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Diabet Med. 2013 Mar;30(3):e115-22. doi: 10.1111/dme.12082.

Differential associations between depressive symptoms and glycaemic control in outpatients with diabetes.

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  • 1CoRPS-Center of Research on Psychology in Somatic diseases, Department of Medical and Clinical Psychology, Tilburg University, Tilburg, The Netherlands.



Depression is common in people with diabetes, and related to higher HbA(1c) levels. Depression, however, is a heterogeneous construct that involves a variety of symptoms. As little is known about the associations of individual depressive symptoms with HbA(1c), we explored these associations in outpatients with diabetes.


The study was conducted in three tertiary diabetes clinics in the Netherlands. At baseline, the presence of the nine depressive symptoms that are listed in the Diagnostic and Statistical Manual of Mental Disorders, Fourth Edition was assessed with the nine-item Patient Health Questionnaire (PHQ-9). At baseline and after a 1-year follow-up, HbA(1c) was derived from the medical charts.


A total of 288 out of 646 subjects with diabetes (45%) reported one or more depressive symptom(s). Depressed mood (β = 0.11, P = 0.005), sleeping difficulties (β = 0.16, P < 0.001), appetite problems (β = 0.15, P < 0.001) and suicidal ideation (β = 0.14, P = 0.001) were significantly related to higher baseline HbA(1c) values. Furthermore, depressed mood (β = 0.09, P = 0.03) sleeping difficulties (β = 0.12, P = 0.004), appetite problems (β = 0.11, P = 0.01) and psychomotor agitation/retardation (β = 0.09, P = 0.04) were significantly related to higher HbA(1c) values at 1-year follow-up. Associations were more pronounced in Type 1 diabetes than in Type 2 diabetes. None of the depressive symptoms were related to change in HbA(1c) over time, except suicidal ideation.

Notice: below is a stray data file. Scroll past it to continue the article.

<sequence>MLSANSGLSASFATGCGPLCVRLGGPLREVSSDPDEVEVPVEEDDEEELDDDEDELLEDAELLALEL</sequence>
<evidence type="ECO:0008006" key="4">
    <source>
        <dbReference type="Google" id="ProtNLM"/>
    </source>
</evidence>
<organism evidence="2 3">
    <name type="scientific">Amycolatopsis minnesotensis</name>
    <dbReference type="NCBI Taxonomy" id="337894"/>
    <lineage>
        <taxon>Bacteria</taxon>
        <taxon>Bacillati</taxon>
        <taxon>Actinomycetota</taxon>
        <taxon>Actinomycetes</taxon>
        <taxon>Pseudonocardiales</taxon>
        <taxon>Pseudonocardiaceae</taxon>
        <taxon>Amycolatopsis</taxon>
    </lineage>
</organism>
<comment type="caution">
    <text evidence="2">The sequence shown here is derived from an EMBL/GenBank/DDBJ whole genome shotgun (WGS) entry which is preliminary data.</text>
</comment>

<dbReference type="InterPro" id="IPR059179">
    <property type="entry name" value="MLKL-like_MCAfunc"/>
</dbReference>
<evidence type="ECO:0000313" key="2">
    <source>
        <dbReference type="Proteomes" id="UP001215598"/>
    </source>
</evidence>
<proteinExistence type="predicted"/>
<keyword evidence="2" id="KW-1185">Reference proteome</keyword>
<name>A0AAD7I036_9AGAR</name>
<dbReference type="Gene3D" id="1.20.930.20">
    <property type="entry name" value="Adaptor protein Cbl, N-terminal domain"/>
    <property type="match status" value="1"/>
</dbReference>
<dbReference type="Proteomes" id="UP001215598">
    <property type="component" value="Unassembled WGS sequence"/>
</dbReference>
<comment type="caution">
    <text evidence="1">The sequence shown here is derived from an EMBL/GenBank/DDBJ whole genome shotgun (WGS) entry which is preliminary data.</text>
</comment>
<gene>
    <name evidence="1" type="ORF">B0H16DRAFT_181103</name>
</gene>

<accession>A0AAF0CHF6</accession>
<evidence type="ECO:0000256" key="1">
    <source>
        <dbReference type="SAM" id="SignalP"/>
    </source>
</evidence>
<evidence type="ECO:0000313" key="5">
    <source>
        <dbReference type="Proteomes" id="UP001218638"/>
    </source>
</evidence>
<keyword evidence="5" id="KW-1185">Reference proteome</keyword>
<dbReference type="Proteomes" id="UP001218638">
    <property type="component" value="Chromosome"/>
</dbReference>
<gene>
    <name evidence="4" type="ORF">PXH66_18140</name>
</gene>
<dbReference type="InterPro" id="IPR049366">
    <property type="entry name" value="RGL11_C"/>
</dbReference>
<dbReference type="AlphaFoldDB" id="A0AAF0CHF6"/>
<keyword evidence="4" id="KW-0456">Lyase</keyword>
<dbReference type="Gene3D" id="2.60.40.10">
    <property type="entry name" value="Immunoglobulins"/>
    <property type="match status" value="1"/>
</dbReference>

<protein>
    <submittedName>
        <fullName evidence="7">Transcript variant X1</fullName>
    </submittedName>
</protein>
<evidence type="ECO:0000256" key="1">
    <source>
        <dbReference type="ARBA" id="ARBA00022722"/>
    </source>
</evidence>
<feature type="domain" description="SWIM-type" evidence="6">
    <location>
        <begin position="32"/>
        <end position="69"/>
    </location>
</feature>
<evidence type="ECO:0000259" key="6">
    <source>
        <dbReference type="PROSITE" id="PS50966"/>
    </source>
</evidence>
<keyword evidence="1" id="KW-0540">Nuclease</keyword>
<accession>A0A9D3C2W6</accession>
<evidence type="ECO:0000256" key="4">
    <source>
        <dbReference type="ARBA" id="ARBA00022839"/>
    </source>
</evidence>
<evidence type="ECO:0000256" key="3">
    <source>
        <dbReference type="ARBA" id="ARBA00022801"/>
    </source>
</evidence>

In people with diabetes, several individual depressive symptoms were related to higher HbA(1c) levels. These associations persisted over time. More research is needed to investigate potential mechanistic pathways.

[PubMed - indexed for MEDLINE]
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